When to consider facet syndrome surgery
Facet syndrome surgery, also referred to as facet disease surgery, is usually performed in certain situations when conservative treatment has been fully pursued and symptoms remain debilitating. Since nonsurgical treatments are typically very effective in managing the symptoms of facet syndrome, many patients do not require surgery. For those who have exhausted conservative treatments, surgical intervention can provide a chance for overcoming the symptoms of a degenerative spine condition like facet syndrome.
If you’ve already tried conservative treatment and have not found relief from your facet syndrome symptoms, you may be recommended for spine surgery. It’s important to understand that there are many different types of spine surgery available, so you should research your options in order to make an informed decision about your treatment.
Open spine facet syndrome surgery
One surgical option for patients who have been diagnosed with facet syndrome is traditional open spine surgery. This type of surgery is performed in a traditional hospital setting and a patient should expect to remain hospitalized for several days after the procedure for observation.
During an open spine procedure, a large initial incision must be made and the surrounding muscles, ligaments and other soft tissues that help support the neck or back must be carefully cut to allow the surgical team access to the deteriorated facet joint. Depending on the extent of the facet joint issue, the vertebral segment might be stabilized using bone grafts and surgical implants to prevent painful joint movement in the future. Following surgery, the entry point is closed and the patient begins the recovery process.
The inherent difficulty with traditional open spine surgery is that it is major surgery and, as with any form of major surgery, there is a risk of postsurgical complications. Furthermore, the nature of the open spine approach is highly invasive, which means that even if the surgery is a complete success, the patient will have a relatively lengthy recovery and rehabilitation process to get back to full strength.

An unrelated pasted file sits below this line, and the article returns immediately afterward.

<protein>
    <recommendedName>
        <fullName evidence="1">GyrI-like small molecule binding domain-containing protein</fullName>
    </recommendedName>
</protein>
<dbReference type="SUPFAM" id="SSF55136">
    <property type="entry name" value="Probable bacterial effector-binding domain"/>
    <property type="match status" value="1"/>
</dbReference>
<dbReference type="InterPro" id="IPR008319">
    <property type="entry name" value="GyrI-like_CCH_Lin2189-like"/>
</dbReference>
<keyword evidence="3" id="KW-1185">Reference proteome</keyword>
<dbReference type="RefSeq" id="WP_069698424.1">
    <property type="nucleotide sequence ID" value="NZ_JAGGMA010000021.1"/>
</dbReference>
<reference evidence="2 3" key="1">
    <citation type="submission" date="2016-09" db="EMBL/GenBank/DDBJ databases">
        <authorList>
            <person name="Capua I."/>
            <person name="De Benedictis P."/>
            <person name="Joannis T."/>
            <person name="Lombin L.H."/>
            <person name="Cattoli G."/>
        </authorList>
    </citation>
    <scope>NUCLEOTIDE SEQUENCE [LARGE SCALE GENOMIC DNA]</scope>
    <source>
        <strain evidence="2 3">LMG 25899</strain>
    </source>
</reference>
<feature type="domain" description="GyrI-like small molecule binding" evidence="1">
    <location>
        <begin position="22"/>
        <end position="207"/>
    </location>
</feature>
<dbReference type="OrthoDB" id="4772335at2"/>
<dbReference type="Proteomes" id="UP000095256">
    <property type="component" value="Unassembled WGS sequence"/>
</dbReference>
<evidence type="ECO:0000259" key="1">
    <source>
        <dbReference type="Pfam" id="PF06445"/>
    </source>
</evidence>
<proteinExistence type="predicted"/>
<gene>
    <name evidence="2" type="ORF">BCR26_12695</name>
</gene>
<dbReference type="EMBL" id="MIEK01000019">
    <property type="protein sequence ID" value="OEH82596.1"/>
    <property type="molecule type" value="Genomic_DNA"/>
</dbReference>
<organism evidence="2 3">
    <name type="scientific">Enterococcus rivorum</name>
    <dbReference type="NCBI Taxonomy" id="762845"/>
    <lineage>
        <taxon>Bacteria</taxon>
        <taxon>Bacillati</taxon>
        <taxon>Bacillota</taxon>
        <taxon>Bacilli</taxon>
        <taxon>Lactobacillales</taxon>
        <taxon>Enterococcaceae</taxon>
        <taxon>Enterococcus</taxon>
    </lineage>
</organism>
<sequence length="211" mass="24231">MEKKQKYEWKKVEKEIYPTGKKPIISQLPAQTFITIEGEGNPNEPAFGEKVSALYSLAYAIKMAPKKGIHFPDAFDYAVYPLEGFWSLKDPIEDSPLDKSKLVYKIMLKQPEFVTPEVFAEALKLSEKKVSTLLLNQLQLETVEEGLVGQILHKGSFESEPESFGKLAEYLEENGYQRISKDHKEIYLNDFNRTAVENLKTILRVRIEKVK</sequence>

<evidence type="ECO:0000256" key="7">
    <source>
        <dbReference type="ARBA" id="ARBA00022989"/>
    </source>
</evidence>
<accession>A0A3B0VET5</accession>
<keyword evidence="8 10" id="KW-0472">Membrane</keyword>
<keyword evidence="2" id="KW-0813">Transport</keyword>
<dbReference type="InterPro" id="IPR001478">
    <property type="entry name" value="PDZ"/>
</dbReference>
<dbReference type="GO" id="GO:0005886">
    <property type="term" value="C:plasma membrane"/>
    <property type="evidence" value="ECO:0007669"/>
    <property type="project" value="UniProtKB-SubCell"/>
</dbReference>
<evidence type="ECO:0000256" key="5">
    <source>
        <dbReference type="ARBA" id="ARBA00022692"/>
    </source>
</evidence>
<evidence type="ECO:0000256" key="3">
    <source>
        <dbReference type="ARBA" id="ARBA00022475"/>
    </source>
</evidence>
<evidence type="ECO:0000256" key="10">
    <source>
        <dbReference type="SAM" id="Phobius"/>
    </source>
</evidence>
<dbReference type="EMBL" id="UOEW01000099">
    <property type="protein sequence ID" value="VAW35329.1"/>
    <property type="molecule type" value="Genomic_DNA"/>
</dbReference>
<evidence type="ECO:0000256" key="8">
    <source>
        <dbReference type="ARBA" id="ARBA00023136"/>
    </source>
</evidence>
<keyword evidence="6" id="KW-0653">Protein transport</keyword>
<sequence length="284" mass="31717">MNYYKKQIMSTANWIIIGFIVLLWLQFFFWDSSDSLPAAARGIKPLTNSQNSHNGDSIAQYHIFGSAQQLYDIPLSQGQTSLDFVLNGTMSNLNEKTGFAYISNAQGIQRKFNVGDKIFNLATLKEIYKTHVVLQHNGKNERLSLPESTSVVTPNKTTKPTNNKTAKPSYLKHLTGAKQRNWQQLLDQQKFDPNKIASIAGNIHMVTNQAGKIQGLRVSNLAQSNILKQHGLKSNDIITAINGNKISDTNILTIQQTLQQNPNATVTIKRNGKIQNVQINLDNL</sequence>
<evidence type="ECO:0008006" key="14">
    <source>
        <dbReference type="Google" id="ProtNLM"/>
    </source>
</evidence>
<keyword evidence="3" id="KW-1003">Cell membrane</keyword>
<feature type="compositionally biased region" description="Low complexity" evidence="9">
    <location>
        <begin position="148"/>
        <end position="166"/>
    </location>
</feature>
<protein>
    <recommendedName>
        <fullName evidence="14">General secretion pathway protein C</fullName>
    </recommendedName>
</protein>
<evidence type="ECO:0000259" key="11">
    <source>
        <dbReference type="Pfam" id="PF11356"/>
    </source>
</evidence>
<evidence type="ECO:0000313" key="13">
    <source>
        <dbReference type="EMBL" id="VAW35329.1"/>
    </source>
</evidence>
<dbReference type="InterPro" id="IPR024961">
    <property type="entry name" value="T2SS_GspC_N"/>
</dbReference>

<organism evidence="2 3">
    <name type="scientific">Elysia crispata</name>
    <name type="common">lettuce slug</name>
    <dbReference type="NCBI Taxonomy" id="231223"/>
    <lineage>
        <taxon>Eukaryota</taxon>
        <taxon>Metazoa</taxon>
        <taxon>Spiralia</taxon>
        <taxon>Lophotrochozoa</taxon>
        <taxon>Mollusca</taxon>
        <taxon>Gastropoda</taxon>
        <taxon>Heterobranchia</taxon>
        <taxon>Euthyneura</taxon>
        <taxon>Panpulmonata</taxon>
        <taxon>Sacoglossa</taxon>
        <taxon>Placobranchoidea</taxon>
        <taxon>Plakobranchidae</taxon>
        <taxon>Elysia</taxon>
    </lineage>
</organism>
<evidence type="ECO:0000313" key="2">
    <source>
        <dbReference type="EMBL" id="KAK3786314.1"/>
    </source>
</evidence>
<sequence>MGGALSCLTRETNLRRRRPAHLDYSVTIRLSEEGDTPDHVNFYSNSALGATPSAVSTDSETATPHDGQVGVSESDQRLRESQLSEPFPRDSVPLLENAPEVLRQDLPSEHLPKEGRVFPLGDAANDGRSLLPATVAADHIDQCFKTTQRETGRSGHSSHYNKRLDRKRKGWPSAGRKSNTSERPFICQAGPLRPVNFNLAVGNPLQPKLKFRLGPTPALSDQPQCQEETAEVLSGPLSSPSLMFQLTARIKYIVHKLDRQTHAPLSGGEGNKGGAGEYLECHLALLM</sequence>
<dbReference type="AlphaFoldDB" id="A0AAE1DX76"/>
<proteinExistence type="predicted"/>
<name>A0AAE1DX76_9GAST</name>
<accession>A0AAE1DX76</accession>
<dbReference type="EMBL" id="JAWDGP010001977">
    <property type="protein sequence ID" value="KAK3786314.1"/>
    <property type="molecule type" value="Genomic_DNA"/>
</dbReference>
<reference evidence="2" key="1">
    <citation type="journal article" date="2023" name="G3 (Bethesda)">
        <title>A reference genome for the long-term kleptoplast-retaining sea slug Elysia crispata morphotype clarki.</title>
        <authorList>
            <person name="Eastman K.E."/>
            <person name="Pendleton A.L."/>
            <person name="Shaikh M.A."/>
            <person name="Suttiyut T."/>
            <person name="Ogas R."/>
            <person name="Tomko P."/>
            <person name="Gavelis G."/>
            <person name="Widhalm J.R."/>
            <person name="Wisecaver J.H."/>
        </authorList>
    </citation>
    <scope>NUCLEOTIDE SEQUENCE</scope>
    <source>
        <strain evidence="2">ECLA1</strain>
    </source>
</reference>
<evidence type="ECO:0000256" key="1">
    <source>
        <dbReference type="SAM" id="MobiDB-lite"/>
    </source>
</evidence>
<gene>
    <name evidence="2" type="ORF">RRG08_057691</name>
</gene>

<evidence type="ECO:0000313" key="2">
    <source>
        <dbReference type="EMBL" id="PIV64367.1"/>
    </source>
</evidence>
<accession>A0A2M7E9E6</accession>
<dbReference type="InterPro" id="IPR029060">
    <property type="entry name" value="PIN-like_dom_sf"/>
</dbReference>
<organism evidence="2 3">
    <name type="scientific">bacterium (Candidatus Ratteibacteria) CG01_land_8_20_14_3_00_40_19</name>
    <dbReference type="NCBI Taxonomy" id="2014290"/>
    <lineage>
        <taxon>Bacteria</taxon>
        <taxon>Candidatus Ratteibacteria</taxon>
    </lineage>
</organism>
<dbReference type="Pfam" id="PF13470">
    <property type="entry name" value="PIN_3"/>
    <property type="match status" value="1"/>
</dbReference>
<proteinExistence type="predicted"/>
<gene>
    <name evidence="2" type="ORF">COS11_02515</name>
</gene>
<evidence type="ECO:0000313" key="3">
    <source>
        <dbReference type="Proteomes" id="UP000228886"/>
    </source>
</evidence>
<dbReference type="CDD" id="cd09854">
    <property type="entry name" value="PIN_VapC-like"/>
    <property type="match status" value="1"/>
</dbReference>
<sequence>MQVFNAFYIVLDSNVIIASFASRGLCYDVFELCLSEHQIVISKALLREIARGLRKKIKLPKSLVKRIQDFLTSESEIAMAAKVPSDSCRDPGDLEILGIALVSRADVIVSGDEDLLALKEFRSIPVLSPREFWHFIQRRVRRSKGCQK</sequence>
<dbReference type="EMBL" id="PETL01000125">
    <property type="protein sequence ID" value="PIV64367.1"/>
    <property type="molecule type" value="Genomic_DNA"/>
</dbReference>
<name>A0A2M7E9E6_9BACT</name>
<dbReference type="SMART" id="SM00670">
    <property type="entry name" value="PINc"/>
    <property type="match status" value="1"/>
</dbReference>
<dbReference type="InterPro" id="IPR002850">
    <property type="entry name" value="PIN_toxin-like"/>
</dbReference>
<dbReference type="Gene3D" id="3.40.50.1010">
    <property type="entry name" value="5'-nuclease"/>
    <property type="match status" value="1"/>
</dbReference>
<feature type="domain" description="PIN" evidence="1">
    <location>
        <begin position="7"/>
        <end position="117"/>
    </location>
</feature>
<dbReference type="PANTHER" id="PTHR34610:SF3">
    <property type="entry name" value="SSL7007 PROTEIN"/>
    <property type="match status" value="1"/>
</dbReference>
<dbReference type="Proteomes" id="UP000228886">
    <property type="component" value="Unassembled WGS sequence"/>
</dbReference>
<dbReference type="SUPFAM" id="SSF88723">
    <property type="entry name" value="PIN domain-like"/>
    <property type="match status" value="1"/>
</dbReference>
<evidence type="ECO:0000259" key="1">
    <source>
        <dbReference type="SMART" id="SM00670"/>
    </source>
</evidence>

In some instances, including situations where spinal degeneration is severe or spread across several segments of the spine, open spine facet syndrome surgery is the prudent choice. However, for many other patients, there is another direction that warrants exploration.
Minimally invasive facet syndrome surgery
At Laser Spine Institute, we are the leader in minimally invasive spine surgery. Our procedures are performed on an outpatient basis and involve a reduced risk of surgical complications and a shorter recovery time than traditional open neck or back surgery.^ This is because our surgeons use muscle-sparing techniques, limiting disruption of the soft tissue around the neck or back.
For patients with facet syndrome and other forms of spinal degeneration, Laser Spine Institute may recommend any of the following minimally invasive decompression surgeries:
- Foraminotomy — a procedure that is designed to relieve pressure on nerves as they enter and exit the spinal column
- Laminotomy — designed to reduce pressure on the spinal cord that develops as a result of a narrowing of the spinal canal, also known as spinal stenosis
- Discectomy — a procedure to carefully remove herniated disc material or a bulging disc wall to relieve nerve compression